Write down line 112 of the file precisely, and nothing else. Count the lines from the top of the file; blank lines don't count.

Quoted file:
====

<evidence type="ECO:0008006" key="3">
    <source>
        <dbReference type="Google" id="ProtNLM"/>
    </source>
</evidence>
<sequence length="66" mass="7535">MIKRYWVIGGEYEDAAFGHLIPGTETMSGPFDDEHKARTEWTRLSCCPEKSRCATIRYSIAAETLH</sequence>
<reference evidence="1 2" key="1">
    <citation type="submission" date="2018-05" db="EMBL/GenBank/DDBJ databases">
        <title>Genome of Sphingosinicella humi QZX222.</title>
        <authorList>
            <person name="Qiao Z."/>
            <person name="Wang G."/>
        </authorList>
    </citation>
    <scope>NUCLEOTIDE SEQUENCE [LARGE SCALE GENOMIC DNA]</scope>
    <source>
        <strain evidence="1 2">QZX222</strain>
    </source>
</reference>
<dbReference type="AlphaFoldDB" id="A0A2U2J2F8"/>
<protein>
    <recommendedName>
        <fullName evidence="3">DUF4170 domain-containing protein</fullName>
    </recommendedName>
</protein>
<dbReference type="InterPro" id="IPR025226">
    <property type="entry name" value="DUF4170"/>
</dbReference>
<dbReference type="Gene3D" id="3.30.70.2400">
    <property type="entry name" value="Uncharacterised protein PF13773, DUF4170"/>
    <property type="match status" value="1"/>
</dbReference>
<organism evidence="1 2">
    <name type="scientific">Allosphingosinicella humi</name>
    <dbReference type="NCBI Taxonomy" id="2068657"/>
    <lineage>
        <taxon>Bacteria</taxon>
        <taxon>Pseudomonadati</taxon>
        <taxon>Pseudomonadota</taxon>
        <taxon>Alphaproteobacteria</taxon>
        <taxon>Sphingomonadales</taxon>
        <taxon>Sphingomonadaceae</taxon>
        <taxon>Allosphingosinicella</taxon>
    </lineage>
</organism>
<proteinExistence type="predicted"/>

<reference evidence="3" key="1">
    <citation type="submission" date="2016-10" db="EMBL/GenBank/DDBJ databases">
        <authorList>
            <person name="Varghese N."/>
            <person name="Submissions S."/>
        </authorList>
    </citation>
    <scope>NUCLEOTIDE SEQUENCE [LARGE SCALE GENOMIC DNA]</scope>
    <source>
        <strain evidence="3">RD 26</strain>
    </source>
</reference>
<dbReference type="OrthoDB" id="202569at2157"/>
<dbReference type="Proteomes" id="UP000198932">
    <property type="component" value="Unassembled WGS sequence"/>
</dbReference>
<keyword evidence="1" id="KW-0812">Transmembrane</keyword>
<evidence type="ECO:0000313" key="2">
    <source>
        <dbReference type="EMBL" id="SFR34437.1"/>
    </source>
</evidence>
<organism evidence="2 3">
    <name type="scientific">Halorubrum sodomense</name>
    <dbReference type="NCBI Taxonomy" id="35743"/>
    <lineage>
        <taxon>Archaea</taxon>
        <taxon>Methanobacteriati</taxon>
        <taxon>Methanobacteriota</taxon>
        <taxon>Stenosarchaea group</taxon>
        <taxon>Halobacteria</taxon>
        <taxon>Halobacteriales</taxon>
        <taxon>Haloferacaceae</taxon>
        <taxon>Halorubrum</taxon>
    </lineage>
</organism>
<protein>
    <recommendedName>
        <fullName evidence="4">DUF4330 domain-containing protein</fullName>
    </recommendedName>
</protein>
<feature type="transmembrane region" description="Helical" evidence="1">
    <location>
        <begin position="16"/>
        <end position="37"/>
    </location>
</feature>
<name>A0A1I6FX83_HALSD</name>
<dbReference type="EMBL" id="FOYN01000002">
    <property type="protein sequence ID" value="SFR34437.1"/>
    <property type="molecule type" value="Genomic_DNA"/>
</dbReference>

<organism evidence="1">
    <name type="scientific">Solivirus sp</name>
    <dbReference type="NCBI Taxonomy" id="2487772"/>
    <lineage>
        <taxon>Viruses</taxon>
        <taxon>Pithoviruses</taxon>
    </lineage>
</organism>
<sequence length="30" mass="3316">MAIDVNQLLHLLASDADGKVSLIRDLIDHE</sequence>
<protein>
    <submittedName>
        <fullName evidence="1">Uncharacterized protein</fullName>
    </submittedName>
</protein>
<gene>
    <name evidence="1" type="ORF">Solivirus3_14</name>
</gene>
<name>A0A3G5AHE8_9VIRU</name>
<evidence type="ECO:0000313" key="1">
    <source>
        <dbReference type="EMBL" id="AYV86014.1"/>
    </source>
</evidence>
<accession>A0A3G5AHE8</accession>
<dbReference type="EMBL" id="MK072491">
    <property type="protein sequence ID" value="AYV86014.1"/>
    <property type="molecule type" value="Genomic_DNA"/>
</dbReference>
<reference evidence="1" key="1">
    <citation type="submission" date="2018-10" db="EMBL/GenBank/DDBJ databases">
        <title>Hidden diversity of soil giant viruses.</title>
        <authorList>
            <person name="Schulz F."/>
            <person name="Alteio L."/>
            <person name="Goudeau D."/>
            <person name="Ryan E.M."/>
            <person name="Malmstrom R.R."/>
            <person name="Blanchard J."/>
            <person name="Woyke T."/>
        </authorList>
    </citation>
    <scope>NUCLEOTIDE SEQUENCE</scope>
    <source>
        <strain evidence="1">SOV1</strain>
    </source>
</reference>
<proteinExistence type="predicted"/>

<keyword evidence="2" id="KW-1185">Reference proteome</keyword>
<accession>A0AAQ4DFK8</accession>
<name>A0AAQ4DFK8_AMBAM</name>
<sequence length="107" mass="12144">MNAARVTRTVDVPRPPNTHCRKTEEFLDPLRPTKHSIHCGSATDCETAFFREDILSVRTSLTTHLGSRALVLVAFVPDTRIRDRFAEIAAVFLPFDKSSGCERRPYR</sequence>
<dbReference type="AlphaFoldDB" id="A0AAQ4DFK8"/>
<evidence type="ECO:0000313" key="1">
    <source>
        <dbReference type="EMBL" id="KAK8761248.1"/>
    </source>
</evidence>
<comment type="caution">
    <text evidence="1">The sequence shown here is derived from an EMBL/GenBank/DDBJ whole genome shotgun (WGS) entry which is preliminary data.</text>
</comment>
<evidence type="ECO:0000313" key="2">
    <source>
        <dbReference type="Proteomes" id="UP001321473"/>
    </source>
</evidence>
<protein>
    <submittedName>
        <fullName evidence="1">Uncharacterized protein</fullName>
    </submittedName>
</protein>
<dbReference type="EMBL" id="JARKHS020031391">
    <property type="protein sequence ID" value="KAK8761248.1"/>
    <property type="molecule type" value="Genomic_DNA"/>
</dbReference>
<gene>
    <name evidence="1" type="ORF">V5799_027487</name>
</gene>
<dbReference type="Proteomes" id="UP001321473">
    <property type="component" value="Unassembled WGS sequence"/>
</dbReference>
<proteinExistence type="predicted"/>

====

</protein>